Professor Marshall Breger (at right) conceived and organized
"Islam and America: The Challenge of Expanding the Judeo-Christian Paradigm."
Islam's Incomplete Journey
It’s a mostly forgotten fact today, but the first Islamic ambassador to the United States represented Tunisia. He was received by President Thomas Jefferson, who also ordered that diplomatic protocols take Ramadan into account.
There has been a Muslim presence in America from its beginning, and that simple fact helped to frame “Islam and America: The Challenge of Expanding the Judeo-Christian Paradigm,” a discussion sponsored by Catholic University’s law school on Oct. 5 and held at the National Press Club in Washington, D.C.
Organized and moderated by CUA Law Professor Marshall Breger, the 90-minute program was the second in the law school’s 2010-2011 “Critical Insights into the Law and Law Practice” series. Media coverage included Voice of America television, which broadcasts overseas.
As Americans hotly debate the appropriateness of building a new mosque near Ground Zero in
Manhattan, it seems clear that the country still doesn’t quite know what to do with the growing number of Muslims within its borders. It begs the question: Will Islam ever be accorded a full seat at the nation’s religious, social and cultural table?
A powerhouse of panelists tackled the question from very different points of view.
Discussants included Ambassador Akbar Ahmed (above left) the Ibn Khaldun Chair of Islamic Studies, American University in Washington D.C.; Rabbi Jack Bemporad, (middle) an internationally recognized theologian, scholar and interfaith advocate who currently serves as professor of interreligious studies at the Vatican's Angelicum University in Rome; Hannah Rosenthal (right) the Obama Administration’s special envoy and head of the Office to Monitor and CombatAnti-Semitism; and Dr. Chris Seiple (below, left) president of the Institute for Global Engagement and a recognized expert on religion and international affairs, Muslim-Christian relations and religious freedom.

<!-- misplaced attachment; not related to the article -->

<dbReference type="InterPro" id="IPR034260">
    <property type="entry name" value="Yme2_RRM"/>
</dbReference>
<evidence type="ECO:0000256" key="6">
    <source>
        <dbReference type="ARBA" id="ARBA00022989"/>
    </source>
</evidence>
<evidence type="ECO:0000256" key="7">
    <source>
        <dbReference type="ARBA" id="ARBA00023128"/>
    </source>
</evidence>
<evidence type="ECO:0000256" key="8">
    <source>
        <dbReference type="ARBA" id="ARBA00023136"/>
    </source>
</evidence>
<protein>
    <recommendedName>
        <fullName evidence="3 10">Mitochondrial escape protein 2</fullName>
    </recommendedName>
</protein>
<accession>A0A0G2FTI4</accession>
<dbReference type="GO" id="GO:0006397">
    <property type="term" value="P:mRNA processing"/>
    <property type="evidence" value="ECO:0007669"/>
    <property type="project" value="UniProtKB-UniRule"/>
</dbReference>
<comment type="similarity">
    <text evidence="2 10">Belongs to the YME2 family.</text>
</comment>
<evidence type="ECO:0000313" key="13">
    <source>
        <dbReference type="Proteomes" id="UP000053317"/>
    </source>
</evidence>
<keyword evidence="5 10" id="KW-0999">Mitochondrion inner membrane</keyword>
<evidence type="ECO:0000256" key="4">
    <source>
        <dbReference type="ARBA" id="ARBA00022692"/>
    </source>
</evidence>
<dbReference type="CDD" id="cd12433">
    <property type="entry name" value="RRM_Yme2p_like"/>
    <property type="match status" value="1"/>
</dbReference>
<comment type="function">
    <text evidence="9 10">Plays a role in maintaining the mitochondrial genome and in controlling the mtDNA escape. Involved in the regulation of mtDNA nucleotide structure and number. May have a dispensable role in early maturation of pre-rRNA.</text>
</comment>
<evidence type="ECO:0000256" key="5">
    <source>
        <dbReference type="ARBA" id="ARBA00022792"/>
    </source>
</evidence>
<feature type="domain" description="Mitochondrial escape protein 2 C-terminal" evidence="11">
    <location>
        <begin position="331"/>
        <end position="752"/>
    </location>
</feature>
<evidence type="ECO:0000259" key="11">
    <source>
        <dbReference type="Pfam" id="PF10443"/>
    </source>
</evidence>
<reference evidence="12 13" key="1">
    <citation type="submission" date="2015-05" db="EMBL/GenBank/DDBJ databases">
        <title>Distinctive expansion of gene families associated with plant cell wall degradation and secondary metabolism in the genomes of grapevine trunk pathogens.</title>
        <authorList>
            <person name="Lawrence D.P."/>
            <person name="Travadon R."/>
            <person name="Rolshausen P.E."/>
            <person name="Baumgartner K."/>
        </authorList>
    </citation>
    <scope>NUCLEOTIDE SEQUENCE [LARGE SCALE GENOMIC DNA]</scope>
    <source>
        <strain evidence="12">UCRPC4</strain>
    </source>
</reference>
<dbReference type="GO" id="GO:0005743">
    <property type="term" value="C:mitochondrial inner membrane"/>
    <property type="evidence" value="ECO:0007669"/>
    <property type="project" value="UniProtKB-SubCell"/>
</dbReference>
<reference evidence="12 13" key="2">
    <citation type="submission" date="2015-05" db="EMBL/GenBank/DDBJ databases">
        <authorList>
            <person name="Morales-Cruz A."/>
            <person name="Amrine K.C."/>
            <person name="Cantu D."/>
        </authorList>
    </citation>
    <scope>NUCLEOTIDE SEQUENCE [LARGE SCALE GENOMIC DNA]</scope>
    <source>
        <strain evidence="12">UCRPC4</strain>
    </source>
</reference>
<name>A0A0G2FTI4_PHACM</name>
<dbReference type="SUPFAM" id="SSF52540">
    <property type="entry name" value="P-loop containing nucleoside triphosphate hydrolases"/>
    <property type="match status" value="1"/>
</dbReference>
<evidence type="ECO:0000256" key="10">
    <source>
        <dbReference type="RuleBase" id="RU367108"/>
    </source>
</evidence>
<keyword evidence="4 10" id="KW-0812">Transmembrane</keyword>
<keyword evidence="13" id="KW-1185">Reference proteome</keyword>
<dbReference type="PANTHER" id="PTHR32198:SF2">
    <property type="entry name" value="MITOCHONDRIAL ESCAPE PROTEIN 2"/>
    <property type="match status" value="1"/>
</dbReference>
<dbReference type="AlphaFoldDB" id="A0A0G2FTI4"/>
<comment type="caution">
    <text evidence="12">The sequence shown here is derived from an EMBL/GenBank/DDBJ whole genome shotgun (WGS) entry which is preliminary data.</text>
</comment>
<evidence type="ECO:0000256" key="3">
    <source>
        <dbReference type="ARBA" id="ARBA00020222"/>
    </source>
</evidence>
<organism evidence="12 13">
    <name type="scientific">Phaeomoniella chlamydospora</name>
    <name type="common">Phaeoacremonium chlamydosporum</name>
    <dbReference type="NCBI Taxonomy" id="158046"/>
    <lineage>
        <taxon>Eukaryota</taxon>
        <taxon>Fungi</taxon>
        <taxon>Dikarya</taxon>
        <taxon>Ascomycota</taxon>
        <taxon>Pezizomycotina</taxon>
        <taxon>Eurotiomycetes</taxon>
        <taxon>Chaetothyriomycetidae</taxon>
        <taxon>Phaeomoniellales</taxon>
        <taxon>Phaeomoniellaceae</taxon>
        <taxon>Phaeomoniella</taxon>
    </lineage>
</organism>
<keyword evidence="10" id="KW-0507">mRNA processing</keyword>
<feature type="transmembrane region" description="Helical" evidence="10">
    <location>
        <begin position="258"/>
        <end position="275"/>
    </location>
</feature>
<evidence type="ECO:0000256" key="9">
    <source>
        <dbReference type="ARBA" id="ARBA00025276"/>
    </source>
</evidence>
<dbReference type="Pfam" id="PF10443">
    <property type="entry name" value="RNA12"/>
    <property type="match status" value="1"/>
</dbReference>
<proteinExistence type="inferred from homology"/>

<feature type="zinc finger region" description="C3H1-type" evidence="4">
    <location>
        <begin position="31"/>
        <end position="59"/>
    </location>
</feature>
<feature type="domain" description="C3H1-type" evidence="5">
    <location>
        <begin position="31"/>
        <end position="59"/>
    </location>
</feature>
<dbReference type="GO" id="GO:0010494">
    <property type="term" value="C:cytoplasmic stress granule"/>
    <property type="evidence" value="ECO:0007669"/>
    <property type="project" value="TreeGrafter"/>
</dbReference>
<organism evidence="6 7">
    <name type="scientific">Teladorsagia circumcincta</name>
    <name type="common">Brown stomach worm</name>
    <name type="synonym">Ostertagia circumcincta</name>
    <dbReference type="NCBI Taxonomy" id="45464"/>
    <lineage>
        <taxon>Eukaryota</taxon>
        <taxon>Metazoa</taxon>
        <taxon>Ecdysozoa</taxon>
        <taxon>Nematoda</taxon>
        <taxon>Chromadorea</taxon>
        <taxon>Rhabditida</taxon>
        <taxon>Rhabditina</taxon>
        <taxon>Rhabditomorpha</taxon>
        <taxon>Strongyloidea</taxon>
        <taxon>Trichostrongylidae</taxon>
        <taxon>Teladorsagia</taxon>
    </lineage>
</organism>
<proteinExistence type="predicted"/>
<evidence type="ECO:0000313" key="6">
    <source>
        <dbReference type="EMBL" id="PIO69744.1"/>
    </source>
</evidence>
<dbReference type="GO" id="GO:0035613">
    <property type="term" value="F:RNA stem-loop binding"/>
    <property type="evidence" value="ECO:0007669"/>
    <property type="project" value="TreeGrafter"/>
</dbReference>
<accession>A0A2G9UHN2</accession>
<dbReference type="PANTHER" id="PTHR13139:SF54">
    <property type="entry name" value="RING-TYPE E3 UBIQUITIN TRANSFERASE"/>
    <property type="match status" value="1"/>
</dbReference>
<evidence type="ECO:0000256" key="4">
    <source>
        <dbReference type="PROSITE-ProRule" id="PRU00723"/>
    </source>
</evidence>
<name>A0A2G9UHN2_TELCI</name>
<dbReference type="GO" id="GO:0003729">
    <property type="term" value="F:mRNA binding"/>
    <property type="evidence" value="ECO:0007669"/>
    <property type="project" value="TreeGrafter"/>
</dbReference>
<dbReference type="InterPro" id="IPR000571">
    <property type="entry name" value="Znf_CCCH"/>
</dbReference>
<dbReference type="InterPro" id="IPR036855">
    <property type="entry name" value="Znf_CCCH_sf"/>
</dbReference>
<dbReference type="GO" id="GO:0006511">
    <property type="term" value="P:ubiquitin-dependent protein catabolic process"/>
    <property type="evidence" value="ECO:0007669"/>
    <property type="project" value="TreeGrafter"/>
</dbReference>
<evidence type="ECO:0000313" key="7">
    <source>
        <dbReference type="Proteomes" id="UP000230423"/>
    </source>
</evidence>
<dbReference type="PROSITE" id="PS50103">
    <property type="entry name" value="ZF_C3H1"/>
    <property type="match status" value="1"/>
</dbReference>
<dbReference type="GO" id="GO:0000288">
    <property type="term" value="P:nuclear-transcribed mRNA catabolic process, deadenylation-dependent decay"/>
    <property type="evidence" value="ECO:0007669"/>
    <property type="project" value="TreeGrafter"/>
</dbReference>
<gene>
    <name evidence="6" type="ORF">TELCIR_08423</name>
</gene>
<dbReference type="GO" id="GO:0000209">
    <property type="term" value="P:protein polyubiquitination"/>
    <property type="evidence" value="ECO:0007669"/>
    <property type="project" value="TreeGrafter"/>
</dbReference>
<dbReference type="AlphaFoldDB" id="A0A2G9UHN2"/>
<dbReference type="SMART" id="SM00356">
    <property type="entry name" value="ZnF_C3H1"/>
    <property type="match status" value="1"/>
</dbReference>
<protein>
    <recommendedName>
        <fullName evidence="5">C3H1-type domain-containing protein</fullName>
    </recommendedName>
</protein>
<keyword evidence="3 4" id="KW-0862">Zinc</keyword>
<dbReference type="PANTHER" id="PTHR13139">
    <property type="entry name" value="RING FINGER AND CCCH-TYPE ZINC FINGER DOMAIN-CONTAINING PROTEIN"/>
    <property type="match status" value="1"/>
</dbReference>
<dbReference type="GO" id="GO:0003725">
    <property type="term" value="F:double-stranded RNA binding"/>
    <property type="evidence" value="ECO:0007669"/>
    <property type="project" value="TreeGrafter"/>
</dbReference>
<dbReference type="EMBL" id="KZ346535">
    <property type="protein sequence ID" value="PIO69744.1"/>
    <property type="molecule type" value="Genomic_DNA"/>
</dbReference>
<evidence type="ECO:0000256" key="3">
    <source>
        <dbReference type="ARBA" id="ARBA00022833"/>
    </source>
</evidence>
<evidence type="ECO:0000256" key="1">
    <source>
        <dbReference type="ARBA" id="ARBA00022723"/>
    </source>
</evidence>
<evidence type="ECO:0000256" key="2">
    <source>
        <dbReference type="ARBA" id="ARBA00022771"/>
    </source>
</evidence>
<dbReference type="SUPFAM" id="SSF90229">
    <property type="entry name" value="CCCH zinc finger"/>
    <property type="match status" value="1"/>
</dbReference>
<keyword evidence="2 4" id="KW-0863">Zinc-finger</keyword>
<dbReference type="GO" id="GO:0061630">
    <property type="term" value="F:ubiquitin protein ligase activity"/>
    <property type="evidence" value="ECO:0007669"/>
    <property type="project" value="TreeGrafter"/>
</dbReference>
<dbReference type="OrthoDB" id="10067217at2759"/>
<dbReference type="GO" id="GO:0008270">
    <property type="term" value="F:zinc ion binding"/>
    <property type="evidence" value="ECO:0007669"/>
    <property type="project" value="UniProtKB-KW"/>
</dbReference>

Ambassador Ahmed recently published Journey into America: The Challenge of Islam, a book that set him on the road for a year speaking to Muslims across the country. He found it ironic that many Muslims are regarded with suspicion today, since so many of them told him during his research that “America is the best place in the world in which to be a Muslim.”
Dr. Seiple found the question of whether Islam fits into the Judeo-Christian cultural mode a moot one. “We’re past that question,” he said. “People don’t know Islam, therefore they fear it. But America is the last best bet for the world as a place that embraces pluralism, and it’s the place to engage Islam on its own terms.”
For the most part, the discussion was learned and civil, shedding in the words of Professor Breger, “light but not heat.”
But the dialogue turned a bit tense over the widespread media use of the term “moderate” Muslims.
Hannah Rosenthal observed that Christians, Jews and Hindus are under no such pressure to identify themselves as members of a moderate, as opposed to extremist, wing of their faiths.
Rabbi Bemporad and Ambassador Ahmed pointedly disagreed over whether so-called moderate Muslims were obligated to renounce acts of terrorism as a condition for the full acceptance of Islam into the United States and western society at large.
“I don’t think Islam will be accepted until it is seen as not against America,” said Bemporad, who also noted that xenophobia in America is always exacerbated by difficult economic times.
Ahmed conceded that Islamic leaders have done a poor job of conveying the revulsion that most Muslims feel over gratuitous acts of political violence. Nonetheless, he said, it is time for non-Muslim Americans to better understand that the three Abrahamic faiths are united by more than what divides them.
“I go to the synagogue. I go to the church. I go to the mosque. And I see the same spirit,” said Ahmed.